A Word and a Prayer for When the Holidays are Tough
How God comforted me with one of the Bible’s most dysfunctional families
I typically dread the holiday season. The feeling begins to surface at the first sight of a pumpkin and costumes for Halloween; intensify around the time that grocery stores become jam packed with shoppers clutching their lists for Thanksgiving menus; and peak by the time December rolls around with back-to-back holiday parties seething with people repeatedly asking questions like, “So, are you going home for the holidays?” or “Have you finished your Christmas shopping?”
As simple as these questions sound on the surface, they imply that everyone has a ‘home’ to return to or, at the very least, a place that feels like one. They imply that there is a family or a group of people who will be gathering in joy and love to exchange gifts — I imagine while drinking hot cocoa and listening to the Best of Temptations Christmas. They also take for granted that everyone is ‘thankful’ for their family and time off to spend with them.
These questions would silently slice me like straight razors and I would push out an answer before I had time to process the wound. After so many encounters, I would find myself — for years — curled up in a king-sized hotel bed during the holidays counting the hours until my favorite day of the year (and the end of this painful stretch): New Year’s Eve.
And I know I’m not the only one.
In fact, I got into the practice of waiting around for insightful articles on how to cope with toxic family members or family estrangement during the holidays. I’d read them, save them, and occasionally send them to friends and loved ones as reminders why I once again bailed on their invitation to [insert event with ugly sweaters or family traditions here]. Then, I’d disappear into my hotel room and emerge a few days later, relieved and looking forward to the New Year.
But, in the past year, God has shown me that what I was doing was running and hiding, when I should have been surrendering and trusting.
A few weeks ago, I was reading a devotional when I came across the story of Hagar, the servant of Sarai and Abram (later Sarah and Abraham). Genesis 16 tells the story of how as a result of Sarai and Abram’s wavering faith in God, Hagar is forced to have sex with Abram to become pregnant with his heir. Rightfully so, once Hagar became pregnant she despised Sarai and treated her with contempt. When Sarai complained to Abram about Hagar’s attitude, Abram gave her the advice to handle her how she pleased, and Sarai chose to act in anger and abuse her.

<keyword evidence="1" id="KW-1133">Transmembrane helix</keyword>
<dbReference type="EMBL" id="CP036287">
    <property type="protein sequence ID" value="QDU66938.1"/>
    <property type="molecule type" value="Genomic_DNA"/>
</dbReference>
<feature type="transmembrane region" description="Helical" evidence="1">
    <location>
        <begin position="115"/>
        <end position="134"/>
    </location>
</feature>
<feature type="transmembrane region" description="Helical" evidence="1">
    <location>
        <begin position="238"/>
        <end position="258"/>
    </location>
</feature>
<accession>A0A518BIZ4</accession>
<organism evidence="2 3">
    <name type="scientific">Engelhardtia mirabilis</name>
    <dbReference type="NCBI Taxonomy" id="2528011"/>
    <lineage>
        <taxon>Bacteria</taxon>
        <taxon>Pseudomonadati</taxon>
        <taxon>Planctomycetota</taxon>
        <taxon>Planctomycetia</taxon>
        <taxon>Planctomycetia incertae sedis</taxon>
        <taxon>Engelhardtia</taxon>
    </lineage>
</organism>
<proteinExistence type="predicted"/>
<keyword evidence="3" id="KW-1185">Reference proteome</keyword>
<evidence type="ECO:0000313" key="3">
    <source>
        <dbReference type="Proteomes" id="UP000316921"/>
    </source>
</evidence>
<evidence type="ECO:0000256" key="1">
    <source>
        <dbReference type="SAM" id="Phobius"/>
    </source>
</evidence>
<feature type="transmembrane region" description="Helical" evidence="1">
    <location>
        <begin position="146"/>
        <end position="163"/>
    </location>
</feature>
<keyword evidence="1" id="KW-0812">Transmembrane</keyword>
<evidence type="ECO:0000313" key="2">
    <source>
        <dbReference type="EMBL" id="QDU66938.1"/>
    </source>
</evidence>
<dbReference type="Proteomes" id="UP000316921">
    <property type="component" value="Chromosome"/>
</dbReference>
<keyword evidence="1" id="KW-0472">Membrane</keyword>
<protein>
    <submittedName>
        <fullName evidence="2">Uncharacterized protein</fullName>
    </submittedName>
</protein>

When confronted with Sarai’s abuse, Hagar flees into the desert. It is there that the angel of the Lord appears and tells her that the Lord has heard her misery and reveals promises for her future and the future of her unborn child. The angel of the Lord tells Hagar to return and submit to Sarai. Her son would later be named Ishmael, meaning ‘God hears,’ and Hagar declares that she will call the Lord El Roi, meaning ‘the God who sees me.’
This story doesn’t have a happy ending by conventional standards: We don’t hear from Hagar for 13 years so we don’t know how her welcome reception was. And, when we do read more about Hagar and Ishmael, it’s because God’s promise to Abraham and Sarah was fulfilled with Isaac, and Hagar and Ishmael were forced out into the wilderness. While there, they become so desperate that Hagar cries out in prayer to the Lord to keep her son from dying of thirst, and the angel of God returns and declares that God has heard Ishmael’s weeping and will make his descendants a great nation (Genesis 21).
As odd as it may sound, the levels of dysfunction in this family story comforted me.
This story demonstrates the many complicated structures of “family” that are often overlooked during the holidays: There are those who are battling dwindling faith and acting out in anger. Marriages that are hanging on by a thread. Children being brought up in broken homes beyond their control.
We often celebrate the miracle of God’s faithfulness to Abraham, Sarah, and Isaac, but I’ve rarely heard discussions about the level of trauma woven into the threads of this miracle. Hagar was raped (yes, I’m being technical here); Abraham was nonchalant; and Sarah was abusive. Yet, in the midst of all this we learn that: